Furniture design tends to follow the trends in architectural and interior design. Historically, a furniture style displays both the general concept and specific details of its own period. The furniture of the Middle Ages exhibits Gothic details, that of the Renaissance elements from classical antiquity. Typical Victorian furniture has a vertical proportion and elaborate and fussy details, while modern furniture generally appears simple in both form and detail.
The terminology of furniture styles can be confusing, as some terms referring to historic periods and other terms describing an approach to design are used in ways that overlap. The modern habit of reproducing furniture designs from the past generates some of this confusion. The term Colonial, for example, describes both actual antiques from the Colonial era and modem reproductions of Colonial designs.
Modern logically means nothing more than recently produced, but the term has come to designate a particular style as well. Sorting out this tangle demands careful use of the terms discussed below.
This term refers only to furniture made over a hundred years ago (according to the definition used by U.S. Customs) in the particular style then current. Dealers and galleries that deal in antique furniture usually reserve the term for examples of good quality, often called fine antiques. As the years go by, old furniture that was once scorned often comes to be appreciated and valued. Country antiques can still be found at reasonable prices, and good antiques are sometimes, surprisingly, no more expensive than reproductions.
Truly fine antiques, considered to be of museum quality, have become very costly; they are selected and bought as much for their investment potential as for their use as furniture. These should only be purchased from reputable dealers, galleries, or auction houses.Many excellent designs made less than a hundred years ago may be highly valued and sought after. These are generally covered by the term collectibles, which also applies to a great variety of old objects including both very costly one-of-a-kind pieces and inexpensive mass-produced items.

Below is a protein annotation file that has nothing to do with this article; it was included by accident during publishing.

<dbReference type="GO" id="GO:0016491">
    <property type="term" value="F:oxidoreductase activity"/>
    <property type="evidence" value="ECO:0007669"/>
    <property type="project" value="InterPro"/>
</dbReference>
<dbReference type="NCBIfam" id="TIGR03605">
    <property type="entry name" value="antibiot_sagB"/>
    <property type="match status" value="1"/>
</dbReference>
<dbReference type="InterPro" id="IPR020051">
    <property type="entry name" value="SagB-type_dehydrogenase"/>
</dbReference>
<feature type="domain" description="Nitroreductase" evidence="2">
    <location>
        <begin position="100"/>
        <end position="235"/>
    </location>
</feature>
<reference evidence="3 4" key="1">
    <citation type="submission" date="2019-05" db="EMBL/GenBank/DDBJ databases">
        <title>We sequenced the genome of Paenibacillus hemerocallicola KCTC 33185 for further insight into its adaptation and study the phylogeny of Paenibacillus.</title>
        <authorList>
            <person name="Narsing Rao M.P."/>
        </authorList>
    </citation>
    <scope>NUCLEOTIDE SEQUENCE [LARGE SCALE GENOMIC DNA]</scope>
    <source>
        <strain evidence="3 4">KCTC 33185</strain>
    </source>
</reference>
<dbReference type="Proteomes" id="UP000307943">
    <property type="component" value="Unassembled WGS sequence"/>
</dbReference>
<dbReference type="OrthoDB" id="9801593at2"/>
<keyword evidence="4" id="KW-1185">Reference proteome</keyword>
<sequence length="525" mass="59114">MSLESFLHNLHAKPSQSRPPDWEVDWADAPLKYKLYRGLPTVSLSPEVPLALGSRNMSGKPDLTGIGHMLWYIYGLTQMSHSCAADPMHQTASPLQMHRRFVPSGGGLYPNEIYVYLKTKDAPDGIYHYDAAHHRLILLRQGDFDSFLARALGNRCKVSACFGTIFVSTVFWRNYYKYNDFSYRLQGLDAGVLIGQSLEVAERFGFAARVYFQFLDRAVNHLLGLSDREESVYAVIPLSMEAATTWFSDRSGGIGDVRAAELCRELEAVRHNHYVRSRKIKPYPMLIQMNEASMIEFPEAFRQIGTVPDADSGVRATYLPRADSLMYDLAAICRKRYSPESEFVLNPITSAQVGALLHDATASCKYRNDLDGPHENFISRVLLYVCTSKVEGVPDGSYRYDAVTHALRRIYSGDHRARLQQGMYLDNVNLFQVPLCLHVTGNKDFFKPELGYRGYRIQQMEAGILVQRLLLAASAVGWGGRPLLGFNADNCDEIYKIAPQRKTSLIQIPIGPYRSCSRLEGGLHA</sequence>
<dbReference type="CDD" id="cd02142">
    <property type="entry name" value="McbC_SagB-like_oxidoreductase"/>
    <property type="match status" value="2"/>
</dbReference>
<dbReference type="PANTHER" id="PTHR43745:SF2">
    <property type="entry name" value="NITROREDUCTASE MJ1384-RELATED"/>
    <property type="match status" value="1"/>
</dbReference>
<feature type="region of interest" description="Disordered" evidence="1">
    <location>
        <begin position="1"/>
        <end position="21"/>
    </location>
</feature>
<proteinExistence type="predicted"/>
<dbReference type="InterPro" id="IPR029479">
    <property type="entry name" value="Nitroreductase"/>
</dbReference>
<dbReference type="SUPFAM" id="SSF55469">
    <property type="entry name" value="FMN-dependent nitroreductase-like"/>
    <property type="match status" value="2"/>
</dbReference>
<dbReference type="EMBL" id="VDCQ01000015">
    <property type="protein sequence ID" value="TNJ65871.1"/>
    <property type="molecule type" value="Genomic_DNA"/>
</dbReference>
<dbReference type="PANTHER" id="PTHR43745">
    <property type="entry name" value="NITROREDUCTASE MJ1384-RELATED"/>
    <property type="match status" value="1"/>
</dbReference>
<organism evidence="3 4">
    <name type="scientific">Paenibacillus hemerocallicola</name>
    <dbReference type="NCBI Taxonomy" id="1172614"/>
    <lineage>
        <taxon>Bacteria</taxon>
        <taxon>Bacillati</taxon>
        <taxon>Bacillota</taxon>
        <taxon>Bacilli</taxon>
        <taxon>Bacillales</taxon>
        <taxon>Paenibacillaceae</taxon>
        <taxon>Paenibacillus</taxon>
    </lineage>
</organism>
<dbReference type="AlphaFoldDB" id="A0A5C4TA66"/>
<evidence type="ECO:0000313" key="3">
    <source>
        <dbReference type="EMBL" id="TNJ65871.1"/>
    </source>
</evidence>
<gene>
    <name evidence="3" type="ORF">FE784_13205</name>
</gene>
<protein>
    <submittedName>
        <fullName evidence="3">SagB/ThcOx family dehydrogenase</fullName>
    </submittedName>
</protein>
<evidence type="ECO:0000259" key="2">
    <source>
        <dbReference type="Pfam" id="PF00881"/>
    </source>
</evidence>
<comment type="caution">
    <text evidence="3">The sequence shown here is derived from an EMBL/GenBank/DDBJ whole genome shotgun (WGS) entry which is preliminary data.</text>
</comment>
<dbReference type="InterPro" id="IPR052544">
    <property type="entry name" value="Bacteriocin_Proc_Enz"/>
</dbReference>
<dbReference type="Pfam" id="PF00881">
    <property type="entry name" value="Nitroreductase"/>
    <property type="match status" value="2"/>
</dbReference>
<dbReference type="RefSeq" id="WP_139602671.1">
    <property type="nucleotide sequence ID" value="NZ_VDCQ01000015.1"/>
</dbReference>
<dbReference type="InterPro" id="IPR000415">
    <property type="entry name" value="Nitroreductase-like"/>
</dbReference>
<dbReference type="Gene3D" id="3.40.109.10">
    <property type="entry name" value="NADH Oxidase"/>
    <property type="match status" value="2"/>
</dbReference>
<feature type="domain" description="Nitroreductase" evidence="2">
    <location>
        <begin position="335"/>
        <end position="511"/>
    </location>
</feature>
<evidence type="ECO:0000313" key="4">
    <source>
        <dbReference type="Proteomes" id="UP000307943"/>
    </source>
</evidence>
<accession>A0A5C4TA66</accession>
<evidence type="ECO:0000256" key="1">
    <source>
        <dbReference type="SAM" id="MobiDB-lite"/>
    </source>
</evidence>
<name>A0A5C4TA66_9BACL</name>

- Reproductions of Antiques and Collectibles
These recently made objects reproduce the design of antique originals, more or less accurately. Good reproductions are extremely accurate copies of particular examples of fine antiques. Makers sometimes go so far as to create finishes (called distressed in the trade) that imitate the effects of wear, down to such details as false wormholes.
Many designers frown on the use of reproductions, regarding them as a form of fakery that is dishonest when it truly deceives, foolish when it fails to deceive. Designer and client must judge this issue according to a particular context. For example, reproduction captains chairs in a restaurant designed in a particular style may seem easier to accept than a brand-new imitation Chippendale breakfront in a living room.
Whatever may be said of quality reproductions, bad reproductions, often called imitations, which are far more common, are an insult to any sensitive observer. Crude designs labeled "Colonial maple," television cabinets of baroque design reproduced in plastic, and the furniture of nonexistent "periods" such as "Mediterranean" are unacceptable for use in interiors of any genuine design quality.
Logically, this should mean anything new or recent, but it has come to refer to design that is new in concept, particularly the design of the twentieth century related to modern art and committed to simplicity, functional performance, and technology. More specifically, it identifies the stylistic directions (also called International Style) exemplified by the Bauhaus.